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Acad Emerg Med. 2014 May;21(5):599-607. doi: 10.1111/acem.12370.

Creating an infrastructure for comparative effectiveness research in emergency medical services.

Author information

1
The Department of Critical Care and Emergency Medicine, University of Pittsburgh School of Medicine (CWS), Pittsburgh, PA; Clinical Research, Investigation, and Systems Modeling of Acute Illness (CRISMA) Center, Department of Critical Care, University of Pittsburgh, Pittsburgh, PA.

Abstract

OBJECTIVES:

Emergency medical services (EMS) providers deliver the initial care for millions of people in the United States each year. The Institute of Medicine noted a deficit in research necessary to improve prehospital care, created by the existence of data silos, absence of long-term outcomes, and limited stakeholder engagement in research. This article describes a regional effort to create a high-performing infrastructure in southwestern Pennsylvania addressing these fundamental barriers.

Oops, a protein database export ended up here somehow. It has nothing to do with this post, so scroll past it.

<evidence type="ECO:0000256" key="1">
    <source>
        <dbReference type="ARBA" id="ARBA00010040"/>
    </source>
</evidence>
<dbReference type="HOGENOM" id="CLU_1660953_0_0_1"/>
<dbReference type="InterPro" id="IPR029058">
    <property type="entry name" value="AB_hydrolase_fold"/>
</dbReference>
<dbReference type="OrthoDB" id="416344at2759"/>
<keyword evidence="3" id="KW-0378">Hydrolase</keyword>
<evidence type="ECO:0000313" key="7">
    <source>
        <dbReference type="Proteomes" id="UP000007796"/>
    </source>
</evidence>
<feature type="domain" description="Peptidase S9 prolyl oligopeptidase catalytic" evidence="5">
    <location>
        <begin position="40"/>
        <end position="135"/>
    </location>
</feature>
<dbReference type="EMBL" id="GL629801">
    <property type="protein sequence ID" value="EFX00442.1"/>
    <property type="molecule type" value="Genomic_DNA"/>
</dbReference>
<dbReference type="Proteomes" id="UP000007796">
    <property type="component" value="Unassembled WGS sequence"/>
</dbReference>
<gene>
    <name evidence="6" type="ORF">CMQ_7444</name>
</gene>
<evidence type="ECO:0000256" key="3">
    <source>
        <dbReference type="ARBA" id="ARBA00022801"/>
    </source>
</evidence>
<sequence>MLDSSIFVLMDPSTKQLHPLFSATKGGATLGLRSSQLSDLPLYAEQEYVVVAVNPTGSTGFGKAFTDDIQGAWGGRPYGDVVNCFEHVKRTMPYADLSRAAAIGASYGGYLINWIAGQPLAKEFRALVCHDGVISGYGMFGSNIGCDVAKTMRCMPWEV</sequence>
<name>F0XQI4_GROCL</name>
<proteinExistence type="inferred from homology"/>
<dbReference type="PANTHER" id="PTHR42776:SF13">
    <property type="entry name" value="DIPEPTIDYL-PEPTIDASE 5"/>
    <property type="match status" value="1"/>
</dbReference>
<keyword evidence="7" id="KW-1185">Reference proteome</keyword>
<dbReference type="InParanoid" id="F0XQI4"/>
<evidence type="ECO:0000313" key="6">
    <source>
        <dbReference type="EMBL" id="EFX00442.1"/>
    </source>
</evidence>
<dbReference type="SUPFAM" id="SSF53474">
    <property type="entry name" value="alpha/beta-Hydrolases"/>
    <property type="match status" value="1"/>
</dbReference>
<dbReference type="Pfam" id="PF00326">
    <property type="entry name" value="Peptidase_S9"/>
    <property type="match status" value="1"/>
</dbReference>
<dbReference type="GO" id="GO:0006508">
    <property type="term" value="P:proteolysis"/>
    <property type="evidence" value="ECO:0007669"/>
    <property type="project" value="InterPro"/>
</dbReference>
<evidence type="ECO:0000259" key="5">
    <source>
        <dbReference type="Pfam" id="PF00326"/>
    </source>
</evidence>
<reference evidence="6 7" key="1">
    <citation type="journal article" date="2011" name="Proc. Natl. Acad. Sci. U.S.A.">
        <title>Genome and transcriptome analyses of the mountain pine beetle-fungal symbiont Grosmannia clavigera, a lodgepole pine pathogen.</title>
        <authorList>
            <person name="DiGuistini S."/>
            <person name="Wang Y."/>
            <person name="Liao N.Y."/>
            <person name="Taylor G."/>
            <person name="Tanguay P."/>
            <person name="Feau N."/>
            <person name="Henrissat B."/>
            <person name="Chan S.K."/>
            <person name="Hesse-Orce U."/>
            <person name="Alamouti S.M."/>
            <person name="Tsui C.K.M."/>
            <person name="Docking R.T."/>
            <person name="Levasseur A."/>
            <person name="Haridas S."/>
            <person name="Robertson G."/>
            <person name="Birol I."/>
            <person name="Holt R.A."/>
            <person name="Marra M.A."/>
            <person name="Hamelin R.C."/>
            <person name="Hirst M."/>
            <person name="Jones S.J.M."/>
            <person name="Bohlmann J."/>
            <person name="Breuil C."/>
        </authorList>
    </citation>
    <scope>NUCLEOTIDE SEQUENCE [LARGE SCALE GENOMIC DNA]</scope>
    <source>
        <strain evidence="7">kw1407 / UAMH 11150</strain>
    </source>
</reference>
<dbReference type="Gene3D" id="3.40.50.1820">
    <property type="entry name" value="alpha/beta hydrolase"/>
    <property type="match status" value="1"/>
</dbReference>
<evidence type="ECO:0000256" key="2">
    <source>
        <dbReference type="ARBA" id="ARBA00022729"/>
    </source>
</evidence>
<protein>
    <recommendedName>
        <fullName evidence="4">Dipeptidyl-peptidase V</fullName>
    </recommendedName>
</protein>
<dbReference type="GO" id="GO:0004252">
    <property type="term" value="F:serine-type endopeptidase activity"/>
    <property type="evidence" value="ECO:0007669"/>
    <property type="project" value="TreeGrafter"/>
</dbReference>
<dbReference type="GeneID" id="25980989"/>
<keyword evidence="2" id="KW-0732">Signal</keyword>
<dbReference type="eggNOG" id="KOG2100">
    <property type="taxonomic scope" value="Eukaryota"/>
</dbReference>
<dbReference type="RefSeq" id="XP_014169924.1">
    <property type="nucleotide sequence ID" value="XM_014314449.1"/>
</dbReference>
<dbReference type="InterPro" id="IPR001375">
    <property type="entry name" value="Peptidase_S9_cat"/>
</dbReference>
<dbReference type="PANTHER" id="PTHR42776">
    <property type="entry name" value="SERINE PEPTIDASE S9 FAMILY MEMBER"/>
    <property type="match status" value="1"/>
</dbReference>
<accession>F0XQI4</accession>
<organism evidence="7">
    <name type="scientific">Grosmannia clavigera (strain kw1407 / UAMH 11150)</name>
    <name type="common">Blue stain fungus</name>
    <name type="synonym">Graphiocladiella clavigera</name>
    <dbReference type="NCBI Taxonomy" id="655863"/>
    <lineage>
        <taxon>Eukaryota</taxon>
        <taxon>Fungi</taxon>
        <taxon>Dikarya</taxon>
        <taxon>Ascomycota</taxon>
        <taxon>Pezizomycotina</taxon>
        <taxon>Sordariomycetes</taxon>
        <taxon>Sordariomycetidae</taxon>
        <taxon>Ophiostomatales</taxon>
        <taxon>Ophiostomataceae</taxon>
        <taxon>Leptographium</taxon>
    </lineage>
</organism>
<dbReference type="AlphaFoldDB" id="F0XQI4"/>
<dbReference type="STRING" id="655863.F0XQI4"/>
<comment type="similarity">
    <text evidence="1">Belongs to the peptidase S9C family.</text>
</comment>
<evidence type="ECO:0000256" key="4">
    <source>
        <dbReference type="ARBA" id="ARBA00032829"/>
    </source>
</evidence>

METHODS:

Regional EMS records from 33 agencies in January 2011 were linked to hospital-based electronic health records (EHRs) in a single nine-hospital system, with manual review of matches for accuracy. The use of community stakeholder engagement was included to guide scientific inquiry, as well as 2-year follow up for patient-centered outcomes.

RESULTS:

Local EMS medicine stakeholders emphasized the limits of single-agency EMS research and suggested that studies focus on improving cross-cutting, long-term outcomes. Guided by this input, more than 95% of EMS records (2,675 of 2,800) were linked to hospital-based EHRs. More than 80% of records were linked to 2-year mortality, with more deaths among EMS patients with prehospital hypotension (30.5%) or respiratory distress (19.5%) than chest pain (5.4%) or nonspecific complaints (9.4%).

CONCLUSIONS:

A prehospital comparative effectiveness research infrastructure composed of patient-level EMS data, EHRs at multiple hospitals, long-term outcomes, and community stakeholder perspectives is feasible and may be scalable to larger regions and networks. The lessons learned and barriers identified offer a roadmap to answering community and policy-relevant research questions in prehospital care.

PMID:
24842512
PMCID:
PMC4030684
DOI:
10.1111/acem.12370
[Indexed for MEDLINE]
Free PMC Article

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